Prime Minister Justin Trudeau approved a performance bonus for former chief of defense staff Jonathan Vance even after he was made aware of the sexual misconduct allegations levelled against the retired general, The Globe and Mail reports.
Documents show that Vance's bonus pay in 2019 was increased to between $260,600 and $306,500 effective the previous year, an increase of about $50,000. The increase was issued through an order-in-council. This is despite the fact that the Prime Minister's Office was alerted to the sexual misconduct allegations against Vance in early 2018.
"Justin Trudeau and his office failed to live up to their own zero-tolerance standard on sexual misconduct in the Canadian Armed Forces," said Conservative defence critic James Bezan.
Bezan called the Prime Minister's conduct "disgusting" and asked "how many more women were victimized in the Canadian Armed Forces by commanding officers because this type of behaviour was not brought forward and justice served?"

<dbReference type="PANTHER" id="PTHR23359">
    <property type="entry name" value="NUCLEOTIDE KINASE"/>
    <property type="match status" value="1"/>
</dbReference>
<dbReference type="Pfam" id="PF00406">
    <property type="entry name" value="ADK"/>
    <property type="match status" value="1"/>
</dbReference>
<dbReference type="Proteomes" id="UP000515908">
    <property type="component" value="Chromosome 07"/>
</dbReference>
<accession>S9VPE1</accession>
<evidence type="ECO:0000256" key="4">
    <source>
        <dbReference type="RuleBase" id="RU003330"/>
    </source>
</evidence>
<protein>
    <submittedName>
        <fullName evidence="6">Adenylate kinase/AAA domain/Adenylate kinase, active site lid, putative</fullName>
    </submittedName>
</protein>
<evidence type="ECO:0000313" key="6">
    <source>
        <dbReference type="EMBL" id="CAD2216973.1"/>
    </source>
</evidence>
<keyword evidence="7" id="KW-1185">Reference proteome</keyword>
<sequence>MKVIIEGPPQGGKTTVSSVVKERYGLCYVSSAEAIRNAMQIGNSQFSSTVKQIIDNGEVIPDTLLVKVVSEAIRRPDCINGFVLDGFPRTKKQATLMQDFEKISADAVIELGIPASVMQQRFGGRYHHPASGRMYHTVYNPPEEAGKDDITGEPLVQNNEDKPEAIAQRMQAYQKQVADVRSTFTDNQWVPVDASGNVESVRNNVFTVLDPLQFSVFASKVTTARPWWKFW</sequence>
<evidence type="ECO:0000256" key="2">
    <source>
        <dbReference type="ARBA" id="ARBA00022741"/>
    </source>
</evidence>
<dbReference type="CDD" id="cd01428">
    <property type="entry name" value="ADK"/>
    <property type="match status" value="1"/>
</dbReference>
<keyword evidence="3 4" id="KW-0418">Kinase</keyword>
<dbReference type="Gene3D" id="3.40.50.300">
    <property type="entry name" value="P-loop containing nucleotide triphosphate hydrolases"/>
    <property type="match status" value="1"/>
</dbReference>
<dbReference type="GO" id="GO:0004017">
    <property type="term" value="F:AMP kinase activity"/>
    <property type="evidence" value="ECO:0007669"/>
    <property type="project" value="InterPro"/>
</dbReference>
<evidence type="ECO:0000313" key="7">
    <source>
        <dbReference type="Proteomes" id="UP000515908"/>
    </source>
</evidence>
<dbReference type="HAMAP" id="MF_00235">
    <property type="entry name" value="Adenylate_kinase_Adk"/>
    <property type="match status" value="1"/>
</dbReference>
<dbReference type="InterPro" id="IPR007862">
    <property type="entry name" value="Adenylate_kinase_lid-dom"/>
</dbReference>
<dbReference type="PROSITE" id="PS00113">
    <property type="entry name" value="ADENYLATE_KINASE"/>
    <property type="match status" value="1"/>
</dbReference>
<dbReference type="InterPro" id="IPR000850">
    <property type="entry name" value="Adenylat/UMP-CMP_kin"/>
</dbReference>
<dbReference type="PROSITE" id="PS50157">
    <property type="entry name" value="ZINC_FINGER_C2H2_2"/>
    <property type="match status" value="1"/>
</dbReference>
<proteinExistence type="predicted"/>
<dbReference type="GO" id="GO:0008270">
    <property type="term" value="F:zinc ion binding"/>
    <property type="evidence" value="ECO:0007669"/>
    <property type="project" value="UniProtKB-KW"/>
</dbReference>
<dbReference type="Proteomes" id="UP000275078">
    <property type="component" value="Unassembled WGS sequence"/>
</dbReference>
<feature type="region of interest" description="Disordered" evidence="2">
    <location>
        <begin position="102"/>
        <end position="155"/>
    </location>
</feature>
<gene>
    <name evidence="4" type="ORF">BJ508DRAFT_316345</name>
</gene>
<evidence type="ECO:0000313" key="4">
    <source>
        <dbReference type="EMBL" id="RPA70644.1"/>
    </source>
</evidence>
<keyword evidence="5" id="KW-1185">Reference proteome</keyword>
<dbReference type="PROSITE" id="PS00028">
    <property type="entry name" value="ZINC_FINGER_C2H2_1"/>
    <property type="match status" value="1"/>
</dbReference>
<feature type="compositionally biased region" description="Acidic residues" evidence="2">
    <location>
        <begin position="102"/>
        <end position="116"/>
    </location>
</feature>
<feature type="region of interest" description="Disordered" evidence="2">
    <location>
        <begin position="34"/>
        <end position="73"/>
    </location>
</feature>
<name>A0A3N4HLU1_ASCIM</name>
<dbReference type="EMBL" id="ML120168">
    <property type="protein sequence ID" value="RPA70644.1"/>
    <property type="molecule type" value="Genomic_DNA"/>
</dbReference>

NDP defence critic Randall Garrison also criticized the bonus, saying that it is disturbing given the serious allegations which have been levelled against him.
"What message does this send to the women and men who serve our country?" Garrison asked rhetorically. "How can they feel valued and respected when allegations of misconduct are so blatantly ignored? The government can continue to repeat that they have zero tolerance for misconduct and harassment in the Canadian Armed Forces but their actions clearly don’t match their words – their credibility is gone."
Trudeau's spokesman said that the issue cannot be discussed as performance pay increases are a private matter. He did note, however, that the increase came on the recommendation of the public service.
Former Defence Minister Harjit Sajjan was also aware of the allegations when the bonus was approved, although he has stressed that he was "not involved with salaries for public officials."
Sajjan also insists that despite his knowledge of the allegations, it was not his duty to get involved in the investigation. "When an ombudsman receives a complaint, the process has started," Sajjan said. "I didn't want to be put into a position where I potentially interfered."